In-cab cameras could help prevent distracted truckers

Published: 23 July 2019

In-cab cameras could help prevent distracted truckers
A survey was carried out by Commercial Motor among HGV businesses, their survey questioned haulage firms on what some of their biggest issues are for their drivers during shifts. Overall, over 34% of firms (1/3), expressed concerns that their drivers getting distracted while on the road is a big problem and one of their largest worries.

Many of those concerned hauliers are making plans and preparations to take further action in an effort to combat this problem. With many developing the solution to purchase in-cab cameras which will monitor the drivers during their journeys and observe them, meaning that any signs of distraction, fatigue or tiredness will be made aware to the operator, ahead of time. Meaning they can take action, whether it means the driver takes a break, needs a drink or rests up for the night. With less likelihood of distraction, these firms hope to contribute to an effort to reduce incidents on the road.

Of all the firms that took part in the survey, over 44% mentioned they are planning to use this technology to their advantage, meaning more security for the well-being of their drivers and other road users they share their long journeys with. Monitoring drivers with in-cab cameras is a procedure that some hauliers have already taken to ensure their safety.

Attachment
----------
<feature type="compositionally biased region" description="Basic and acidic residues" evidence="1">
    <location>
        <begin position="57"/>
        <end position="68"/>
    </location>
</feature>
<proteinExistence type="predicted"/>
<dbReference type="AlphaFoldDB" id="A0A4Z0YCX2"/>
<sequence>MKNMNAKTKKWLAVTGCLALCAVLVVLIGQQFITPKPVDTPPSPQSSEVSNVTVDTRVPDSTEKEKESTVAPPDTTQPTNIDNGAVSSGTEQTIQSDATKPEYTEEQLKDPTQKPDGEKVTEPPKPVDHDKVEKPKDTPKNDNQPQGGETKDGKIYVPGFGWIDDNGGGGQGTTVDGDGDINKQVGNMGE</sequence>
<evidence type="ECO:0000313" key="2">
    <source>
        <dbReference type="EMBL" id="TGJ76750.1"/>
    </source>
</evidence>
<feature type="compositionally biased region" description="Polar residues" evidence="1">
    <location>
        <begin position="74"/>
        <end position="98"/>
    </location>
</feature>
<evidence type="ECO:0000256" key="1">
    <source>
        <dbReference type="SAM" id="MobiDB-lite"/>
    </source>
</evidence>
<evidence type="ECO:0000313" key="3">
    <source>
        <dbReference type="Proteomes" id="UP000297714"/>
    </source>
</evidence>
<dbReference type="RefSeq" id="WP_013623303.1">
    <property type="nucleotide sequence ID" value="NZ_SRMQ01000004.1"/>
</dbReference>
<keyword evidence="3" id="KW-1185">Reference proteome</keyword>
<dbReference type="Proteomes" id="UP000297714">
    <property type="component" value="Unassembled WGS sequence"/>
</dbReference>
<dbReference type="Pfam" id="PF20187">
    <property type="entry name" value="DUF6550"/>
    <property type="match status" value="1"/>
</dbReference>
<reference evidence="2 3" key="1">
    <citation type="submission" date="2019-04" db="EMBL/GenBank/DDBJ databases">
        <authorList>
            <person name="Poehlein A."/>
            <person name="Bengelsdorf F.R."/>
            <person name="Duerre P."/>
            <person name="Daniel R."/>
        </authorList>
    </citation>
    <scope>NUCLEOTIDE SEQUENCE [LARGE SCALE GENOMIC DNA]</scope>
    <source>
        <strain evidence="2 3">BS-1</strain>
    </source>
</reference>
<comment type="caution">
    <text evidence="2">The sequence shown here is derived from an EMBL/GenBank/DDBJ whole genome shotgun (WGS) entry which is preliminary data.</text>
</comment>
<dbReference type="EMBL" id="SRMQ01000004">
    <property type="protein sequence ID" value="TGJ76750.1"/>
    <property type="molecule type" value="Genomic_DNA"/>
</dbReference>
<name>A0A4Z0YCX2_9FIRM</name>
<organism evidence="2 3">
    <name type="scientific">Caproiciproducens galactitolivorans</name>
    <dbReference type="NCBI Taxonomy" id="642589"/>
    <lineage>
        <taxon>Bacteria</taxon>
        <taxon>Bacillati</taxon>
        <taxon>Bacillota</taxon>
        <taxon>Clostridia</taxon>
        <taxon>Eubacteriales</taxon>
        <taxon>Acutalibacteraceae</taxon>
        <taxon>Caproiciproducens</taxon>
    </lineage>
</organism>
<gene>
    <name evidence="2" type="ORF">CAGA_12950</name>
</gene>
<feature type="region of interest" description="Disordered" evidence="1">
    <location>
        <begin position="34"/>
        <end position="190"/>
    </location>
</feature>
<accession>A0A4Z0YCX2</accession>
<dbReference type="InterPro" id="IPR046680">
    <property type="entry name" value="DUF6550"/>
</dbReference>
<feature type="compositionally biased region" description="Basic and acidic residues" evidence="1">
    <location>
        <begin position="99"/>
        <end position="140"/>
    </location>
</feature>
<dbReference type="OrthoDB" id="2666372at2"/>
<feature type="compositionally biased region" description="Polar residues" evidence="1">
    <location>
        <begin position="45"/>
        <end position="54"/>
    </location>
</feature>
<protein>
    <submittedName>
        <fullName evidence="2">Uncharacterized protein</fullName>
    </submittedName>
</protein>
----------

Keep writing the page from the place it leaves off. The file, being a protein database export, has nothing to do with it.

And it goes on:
A concern must be raised on the ethics behind in-cab cameras, should a driver be observed 24/7 while on the job? For many drivers, this will feel like an uncomfortable invasion of privacy – even those that have nothing to hide. It could reflect a lack of trust in future relationships between truck drivers and the companies they operate on behalf of.

While it will help recognise easily distracted or tired drivers, as well as likely provide a sense of security to overnight drivers who could be exposed to crime such as truck-jacking or damage to their vehicle without any eyewitnesses or evidence of the culprits, the ethics behind constant observation of a driver must be bought into question.

If a pattern arises between drivers with in-cab cameras in place and a reduction in incidents on the road with those vehicles, the government could recognise the benefits and security it would provide firms across the country and introduce a scheme to get more hauliers on-board. This could become the norm for truckers across the country in the near future.

Would you feel comfortable to be observed while on the road by your firm? Let us know!
 
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